Embracing the ministry of education
Jimmie Wallis once had to make the difficult decision to care for an ill parent in her home. All of the stress involved with that decision as a daughter was coupled with responsibilities as a teacher, spouse, and mother for the Ardmore native.
While a common decision for Americans wrought with physical and emotional side effects, Wallis found peace with another part of her family every weekday and may be one of the few to find peace in a room full of kindergarten students.
“Truly, being able to walk back into my classroom and seeing children that were 5 and 6 years old, that were such eager learners, that embraced that learning...that’s hope. That’s what kept me going.”
Wallis has spent more than four decades in education, but the first 15 years of her career were spent as a speech pathologist. It wasn’t until her own children started to attend Oak Hall Episcopal School that the headmaster at the time, Ginny Little, convinced Wallis to get into the classroom.
The speech pathologist and business owner went on to earn an elementary education degree and later became an Oak Hall teacher where she could watch her daughters grow up. Once they advanced to high school, however, Wallis had a decision to make.
“It was the opportunity that I took thinking that when my children left here I would go back to speech (pathology), but I bought into the basic philosophy of ‘our school’ and I still have the passion for it,” she said.
Decades of shaping some of the youngest minds has produced countless students who have gone on to graduate high school and college, but Wallis said some still stop by her Oak Hall classroom to check in. She said those visits are some of the biggest thrills she has experienced as a teacher.
“I know that I’ve touched lives when people seek me out,” she said.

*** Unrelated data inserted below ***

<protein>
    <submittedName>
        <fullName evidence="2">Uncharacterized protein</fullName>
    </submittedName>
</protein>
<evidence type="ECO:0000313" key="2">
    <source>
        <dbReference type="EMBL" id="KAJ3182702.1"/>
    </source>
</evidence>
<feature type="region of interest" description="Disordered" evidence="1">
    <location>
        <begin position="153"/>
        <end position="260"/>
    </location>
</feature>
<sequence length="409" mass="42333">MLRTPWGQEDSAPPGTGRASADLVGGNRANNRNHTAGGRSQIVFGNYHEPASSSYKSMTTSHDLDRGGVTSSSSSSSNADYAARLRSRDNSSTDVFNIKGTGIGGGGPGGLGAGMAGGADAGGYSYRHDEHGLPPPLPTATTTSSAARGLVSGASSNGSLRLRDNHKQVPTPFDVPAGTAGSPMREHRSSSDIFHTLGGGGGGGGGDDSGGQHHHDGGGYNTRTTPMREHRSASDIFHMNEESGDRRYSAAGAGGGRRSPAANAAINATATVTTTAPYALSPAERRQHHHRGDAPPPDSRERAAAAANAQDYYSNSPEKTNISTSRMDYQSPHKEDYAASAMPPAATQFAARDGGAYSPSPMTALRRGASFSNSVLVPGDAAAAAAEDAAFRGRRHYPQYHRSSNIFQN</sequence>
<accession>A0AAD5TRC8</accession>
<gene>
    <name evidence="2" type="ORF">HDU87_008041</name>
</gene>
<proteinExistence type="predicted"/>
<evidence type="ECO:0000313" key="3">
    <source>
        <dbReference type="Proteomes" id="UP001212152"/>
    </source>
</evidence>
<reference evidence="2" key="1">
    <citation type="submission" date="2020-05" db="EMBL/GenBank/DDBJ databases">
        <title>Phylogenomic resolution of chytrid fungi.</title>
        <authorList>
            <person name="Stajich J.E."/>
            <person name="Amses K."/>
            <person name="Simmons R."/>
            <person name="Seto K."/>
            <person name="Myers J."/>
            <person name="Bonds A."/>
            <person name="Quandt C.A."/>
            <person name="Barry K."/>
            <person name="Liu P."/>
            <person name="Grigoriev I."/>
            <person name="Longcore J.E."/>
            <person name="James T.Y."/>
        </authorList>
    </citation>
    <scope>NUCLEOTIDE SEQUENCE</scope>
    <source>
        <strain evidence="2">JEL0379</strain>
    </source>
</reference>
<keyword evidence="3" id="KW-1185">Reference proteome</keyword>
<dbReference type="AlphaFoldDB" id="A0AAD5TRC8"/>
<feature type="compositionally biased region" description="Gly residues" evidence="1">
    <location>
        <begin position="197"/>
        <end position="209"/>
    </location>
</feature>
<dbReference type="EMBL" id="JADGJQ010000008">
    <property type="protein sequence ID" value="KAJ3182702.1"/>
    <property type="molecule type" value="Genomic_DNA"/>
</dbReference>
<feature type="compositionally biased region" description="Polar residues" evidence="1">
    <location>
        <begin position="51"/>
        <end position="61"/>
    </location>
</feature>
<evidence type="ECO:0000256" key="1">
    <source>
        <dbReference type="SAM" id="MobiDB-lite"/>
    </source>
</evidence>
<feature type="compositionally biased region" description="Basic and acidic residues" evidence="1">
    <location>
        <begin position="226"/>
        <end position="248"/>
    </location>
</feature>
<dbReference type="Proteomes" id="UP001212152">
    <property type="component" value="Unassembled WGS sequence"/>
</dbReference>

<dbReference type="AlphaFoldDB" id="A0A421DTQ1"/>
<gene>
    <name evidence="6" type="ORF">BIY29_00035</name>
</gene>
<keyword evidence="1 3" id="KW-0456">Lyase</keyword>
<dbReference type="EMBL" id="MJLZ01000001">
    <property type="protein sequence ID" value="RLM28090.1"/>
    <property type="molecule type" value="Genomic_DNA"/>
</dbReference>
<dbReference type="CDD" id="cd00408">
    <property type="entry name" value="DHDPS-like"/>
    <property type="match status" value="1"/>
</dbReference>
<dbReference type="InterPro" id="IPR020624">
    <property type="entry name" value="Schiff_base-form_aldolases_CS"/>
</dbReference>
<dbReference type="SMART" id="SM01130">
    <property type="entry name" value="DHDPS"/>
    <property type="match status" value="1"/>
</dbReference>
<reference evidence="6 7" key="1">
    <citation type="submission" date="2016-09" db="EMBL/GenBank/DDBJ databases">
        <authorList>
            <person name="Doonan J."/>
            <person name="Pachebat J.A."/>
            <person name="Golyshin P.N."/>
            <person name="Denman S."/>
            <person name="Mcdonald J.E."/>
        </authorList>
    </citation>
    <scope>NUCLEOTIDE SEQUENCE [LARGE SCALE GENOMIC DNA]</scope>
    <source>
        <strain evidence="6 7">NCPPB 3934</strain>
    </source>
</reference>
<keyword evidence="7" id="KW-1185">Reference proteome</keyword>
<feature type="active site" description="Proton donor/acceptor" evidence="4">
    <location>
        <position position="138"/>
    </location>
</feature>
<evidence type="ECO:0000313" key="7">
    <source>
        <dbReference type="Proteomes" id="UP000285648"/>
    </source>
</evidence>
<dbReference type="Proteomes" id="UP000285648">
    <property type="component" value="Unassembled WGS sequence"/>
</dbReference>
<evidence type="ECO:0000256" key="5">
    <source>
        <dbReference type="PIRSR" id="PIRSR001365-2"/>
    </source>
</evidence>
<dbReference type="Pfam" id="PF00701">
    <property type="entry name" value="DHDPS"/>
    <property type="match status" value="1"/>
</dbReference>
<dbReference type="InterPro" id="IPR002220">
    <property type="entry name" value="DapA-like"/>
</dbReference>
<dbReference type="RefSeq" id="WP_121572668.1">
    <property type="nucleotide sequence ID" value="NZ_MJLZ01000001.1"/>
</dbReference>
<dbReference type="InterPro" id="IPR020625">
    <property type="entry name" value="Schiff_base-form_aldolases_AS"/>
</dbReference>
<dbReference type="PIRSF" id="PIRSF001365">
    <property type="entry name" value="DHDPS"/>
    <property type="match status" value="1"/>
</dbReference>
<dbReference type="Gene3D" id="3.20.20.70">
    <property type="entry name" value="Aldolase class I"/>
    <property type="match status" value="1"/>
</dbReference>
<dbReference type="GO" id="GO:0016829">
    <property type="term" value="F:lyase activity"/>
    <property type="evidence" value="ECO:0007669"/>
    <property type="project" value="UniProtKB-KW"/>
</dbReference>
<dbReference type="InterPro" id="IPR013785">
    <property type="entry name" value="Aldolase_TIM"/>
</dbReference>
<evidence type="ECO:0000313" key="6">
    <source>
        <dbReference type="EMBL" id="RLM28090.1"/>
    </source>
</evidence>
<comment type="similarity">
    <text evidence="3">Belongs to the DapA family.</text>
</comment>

The gestures from former students may have been prompted by the lessons Wallis reiterates for her class. While academic knowledge is important in any classroom setting, lessons from Oak Hall chapel services play an equally important role in her kindergarten class.
“With the opportunities to have chapel every day at Oak Hall, then when we come back in many times we will have the opportunity to discuss what was discussed in chapel,” she said. Many of the biggest takeaways in her classroom revolve around relationships and respect.
“If we can plant those seeds when they're younger, then perhaps that’s going to provide some kind of foundation that they can rely upon when they’re older,” she said.
After 27 years at Oak Hall, Wallis shows no signs of slowing down but recognizes that education is evolving. She said some of the most challenging parts of teaching have been keeping up with technology but knows that the goal of education is timeless.
“Children are children. Sure, different standards have changed and we’ve had to incorporate that, but as far as the challenges, it’s just been balancing home, balancing church, balancing classroom,” she said.
The delicate balance between fun environment and educational standards seems to have been found in Wallis’s classroom. Visits to her classroom are often filled with songs and enthusiasm and students show a certain level of respect to classmates and teachers alike.
For Wallis, an important key to maintain that balance comes from establishing that respect for one another. The longtime educator treats the class members not only as students, but as her own children.
“This is truly another family component of my life. We talk about our kindergarten family and that’s a basic tenant of who we are here,” said Wallis.
Wallis has also left a major impact on Oak Hall Episcopal School by helping implement lessons and curriculum that would later turn into national recognition. In 2006, the school was the first in the nation to be recognized as a model school of the Great Expectations
Weekly lessons from Wallis that taught the importance of words through quotes spanned at least a decade before that top honor.
In 2013, another unique lesson was picked up by The Ardmoreite when she invited a member of the Native American Quapaw Tribe to do hands-on activities with students for an entire month.
"It's important for my students to be allowed the opportunities to be individuals — to explore, to be curious, to celebrate accomplishments, and to embrace and internalize that mistakes are opportunities to learn," Wallis said.
Wallis likens teaching to ministering and believes that it is a calling for some, including herself. While humbled by the nomination for the Amazing Teacher award, she said the only affirmation she's needed is in a stack of letters from students and parents that continues to grow each school year.
“There are individuals who really embrace the ministry of teaching, and those are the most effective individuals in education,” she said.